Going back to the classroom can be stressful for children and parents each school year.
When children are experiencing new situations, such as beginning school for the first time or entering a new school, it’s normal for them to experience anxiety. Dr. Glen Aylward, clinical psychologist at SIU School of Medicine in Springfield, says children often have difficulty with the shift in routine.
SOUND BITE: “. . . if this is the first time the child is going to school, it is a whole new adjustment. Of if the child is going to a new school, there are a lot of adjustments going on in that there are changes in the schedule and demands for doing homework. If there were previous issues such as ongoing problems or social issues in the school the previous year, this kind of re-awakens those.”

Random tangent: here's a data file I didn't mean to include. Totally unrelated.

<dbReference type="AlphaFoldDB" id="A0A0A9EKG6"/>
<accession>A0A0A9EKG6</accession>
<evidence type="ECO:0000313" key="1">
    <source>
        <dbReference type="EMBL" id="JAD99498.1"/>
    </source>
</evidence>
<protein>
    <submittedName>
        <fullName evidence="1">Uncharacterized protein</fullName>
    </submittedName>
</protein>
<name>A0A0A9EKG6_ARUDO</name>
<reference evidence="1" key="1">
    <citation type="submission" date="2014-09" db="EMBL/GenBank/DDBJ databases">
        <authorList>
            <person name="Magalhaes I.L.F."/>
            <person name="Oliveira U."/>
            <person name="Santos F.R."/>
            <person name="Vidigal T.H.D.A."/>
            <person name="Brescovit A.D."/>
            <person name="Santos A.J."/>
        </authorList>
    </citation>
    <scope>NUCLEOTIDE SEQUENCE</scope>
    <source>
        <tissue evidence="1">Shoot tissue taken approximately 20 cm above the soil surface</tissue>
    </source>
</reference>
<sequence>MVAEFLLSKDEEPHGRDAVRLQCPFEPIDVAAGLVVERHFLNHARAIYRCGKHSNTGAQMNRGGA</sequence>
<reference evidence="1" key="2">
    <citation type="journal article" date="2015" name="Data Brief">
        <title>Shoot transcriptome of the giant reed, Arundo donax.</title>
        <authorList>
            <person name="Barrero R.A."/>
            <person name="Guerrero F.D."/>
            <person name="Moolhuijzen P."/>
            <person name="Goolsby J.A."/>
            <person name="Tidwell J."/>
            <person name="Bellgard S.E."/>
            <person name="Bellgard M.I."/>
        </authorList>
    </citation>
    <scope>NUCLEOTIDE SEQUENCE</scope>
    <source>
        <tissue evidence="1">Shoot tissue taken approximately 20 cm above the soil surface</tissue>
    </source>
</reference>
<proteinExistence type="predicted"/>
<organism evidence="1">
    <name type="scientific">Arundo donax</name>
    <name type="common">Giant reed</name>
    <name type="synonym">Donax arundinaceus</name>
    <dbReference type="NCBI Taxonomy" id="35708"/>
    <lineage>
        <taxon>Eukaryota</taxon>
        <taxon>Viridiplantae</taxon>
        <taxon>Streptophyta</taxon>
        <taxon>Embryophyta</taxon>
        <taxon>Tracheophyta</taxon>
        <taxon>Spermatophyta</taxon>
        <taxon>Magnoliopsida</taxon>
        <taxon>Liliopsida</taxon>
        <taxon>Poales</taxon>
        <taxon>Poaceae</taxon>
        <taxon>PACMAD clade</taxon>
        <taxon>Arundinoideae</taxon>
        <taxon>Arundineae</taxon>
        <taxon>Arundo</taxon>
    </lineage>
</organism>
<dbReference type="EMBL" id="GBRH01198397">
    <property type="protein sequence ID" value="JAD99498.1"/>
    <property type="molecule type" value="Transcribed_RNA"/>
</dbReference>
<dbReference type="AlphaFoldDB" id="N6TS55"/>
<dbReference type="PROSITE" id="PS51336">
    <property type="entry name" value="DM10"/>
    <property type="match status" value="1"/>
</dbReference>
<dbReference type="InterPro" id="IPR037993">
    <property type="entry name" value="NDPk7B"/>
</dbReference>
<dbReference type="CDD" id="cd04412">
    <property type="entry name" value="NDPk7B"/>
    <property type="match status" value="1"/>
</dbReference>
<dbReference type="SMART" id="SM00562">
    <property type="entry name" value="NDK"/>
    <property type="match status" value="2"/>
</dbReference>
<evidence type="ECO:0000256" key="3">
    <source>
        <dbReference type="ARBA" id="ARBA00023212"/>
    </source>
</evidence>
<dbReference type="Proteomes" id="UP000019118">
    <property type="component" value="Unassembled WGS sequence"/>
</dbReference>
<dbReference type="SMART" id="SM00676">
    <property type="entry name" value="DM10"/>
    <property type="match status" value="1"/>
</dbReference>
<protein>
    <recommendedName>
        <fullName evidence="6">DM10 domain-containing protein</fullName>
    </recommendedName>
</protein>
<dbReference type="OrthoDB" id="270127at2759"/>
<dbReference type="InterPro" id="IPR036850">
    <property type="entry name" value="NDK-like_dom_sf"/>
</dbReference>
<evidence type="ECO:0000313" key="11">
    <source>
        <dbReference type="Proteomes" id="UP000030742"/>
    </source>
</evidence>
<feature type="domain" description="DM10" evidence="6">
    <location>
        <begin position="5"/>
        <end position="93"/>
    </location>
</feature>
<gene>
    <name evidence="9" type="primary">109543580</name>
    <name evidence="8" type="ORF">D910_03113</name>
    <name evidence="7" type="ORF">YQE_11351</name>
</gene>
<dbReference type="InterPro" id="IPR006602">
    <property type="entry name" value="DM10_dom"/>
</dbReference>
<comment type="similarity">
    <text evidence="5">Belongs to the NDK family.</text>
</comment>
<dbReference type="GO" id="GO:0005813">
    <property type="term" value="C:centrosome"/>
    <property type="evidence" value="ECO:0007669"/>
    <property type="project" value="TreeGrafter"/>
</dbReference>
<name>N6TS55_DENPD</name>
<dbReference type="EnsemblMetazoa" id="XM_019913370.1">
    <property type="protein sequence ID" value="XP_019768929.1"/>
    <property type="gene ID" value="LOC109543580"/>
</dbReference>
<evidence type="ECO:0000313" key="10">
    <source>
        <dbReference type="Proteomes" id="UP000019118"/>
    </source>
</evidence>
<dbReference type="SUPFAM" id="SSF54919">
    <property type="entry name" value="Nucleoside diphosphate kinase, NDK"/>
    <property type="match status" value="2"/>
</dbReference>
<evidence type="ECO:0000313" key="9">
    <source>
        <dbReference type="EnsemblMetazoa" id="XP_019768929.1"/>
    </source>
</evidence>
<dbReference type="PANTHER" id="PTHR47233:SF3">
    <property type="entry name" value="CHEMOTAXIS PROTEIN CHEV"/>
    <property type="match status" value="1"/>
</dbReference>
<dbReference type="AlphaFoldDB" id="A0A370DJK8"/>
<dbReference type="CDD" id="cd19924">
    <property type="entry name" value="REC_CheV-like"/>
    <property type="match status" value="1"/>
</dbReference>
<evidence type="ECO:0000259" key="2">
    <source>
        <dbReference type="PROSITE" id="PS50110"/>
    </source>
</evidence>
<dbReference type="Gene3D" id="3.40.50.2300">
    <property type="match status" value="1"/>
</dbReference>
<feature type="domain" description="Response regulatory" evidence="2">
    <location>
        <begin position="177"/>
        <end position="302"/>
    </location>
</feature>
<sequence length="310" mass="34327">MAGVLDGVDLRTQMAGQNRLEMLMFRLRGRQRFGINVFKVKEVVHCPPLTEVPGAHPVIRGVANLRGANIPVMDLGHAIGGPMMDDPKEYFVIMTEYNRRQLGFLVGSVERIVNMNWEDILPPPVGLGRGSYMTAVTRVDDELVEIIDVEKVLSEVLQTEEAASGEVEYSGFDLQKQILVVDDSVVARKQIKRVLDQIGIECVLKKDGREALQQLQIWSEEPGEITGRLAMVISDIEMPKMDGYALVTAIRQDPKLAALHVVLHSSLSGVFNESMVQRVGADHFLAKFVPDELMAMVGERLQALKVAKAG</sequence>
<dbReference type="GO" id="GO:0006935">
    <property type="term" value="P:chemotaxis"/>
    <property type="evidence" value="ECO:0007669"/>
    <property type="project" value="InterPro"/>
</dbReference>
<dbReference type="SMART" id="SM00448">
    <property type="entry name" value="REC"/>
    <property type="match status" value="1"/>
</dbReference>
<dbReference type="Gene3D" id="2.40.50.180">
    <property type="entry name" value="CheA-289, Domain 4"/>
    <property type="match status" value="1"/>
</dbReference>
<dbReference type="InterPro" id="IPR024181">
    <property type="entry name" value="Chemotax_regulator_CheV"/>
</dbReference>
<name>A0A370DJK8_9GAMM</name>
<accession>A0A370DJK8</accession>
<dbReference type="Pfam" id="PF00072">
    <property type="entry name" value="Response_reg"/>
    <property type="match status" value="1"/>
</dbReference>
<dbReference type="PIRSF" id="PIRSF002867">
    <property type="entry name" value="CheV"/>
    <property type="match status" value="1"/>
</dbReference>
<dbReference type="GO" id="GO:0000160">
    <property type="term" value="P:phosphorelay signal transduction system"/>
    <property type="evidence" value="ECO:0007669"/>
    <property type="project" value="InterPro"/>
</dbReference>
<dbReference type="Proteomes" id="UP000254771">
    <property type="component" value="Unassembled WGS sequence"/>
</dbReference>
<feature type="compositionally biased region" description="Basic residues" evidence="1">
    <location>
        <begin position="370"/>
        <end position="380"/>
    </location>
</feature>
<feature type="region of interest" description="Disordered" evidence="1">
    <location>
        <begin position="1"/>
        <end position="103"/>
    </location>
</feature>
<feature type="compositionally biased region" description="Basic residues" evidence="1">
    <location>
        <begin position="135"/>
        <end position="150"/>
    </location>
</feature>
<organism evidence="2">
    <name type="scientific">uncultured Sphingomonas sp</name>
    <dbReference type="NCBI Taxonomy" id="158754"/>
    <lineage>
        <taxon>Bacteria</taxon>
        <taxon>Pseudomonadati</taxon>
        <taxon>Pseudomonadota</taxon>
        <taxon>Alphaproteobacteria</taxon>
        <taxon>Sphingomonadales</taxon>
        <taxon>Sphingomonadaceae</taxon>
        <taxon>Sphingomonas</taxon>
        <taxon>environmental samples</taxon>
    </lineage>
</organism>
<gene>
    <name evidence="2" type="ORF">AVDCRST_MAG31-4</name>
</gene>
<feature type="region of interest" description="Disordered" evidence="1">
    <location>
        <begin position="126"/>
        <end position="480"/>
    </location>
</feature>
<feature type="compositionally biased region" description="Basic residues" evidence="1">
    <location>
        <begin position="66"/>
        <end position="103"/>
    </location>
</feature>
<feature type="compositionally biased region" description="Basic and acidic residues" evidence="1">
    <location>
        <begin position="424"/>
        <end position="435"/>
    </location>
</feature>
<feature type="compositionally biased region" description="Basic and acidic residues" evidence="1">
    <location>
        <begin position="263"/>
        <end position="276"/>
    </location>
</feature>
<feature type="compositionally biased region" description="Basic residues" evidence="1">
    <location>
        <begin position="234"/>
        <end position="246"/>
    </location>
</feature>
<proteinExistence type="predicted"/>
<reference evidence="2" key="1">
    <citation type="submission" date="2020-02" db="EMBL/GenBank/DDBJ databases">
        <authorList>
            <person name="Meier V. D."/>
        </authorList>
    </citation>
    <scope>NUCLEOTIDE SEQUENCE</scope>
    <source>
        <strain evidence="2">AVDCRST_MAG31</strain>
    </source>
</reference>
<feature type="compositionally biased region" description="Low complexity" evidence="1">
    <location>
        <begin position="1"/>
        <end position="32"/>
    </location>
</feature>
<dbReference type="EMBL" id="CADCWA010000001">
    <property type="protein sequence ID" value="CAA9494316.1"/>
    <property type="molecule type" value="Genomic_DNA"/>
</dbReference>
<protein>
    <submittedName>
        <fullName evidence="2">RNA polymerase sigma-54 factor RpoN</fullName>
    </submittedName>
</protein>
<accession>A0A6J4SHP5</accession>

To help children adjust to the changes, Aylward advises parents to increase the child’s familiarity with the new situation prior to school starting. He suggests taking them to see the new school and meet the teacher, if possible. He offers several other suggestions –
SOUND BITE: “. . . start ahead of time in terms of re-adjusting schedules. That includes when you are going to bed, when you are getting up, having a little more structure in school and so on I mean at home and so on. . . . Basically the parents need to take a positive approach and sell the good parts about school for the child, so the child has more of an optimistic view.”
If the child’s anxiety continues and causes a major negative impact on family interactions, parents should consult a school counselor, psychologist or their family physician. The child may be referred to a mental health professional.
This is Ruth Slottag from SIU School of Medicine in Springfield.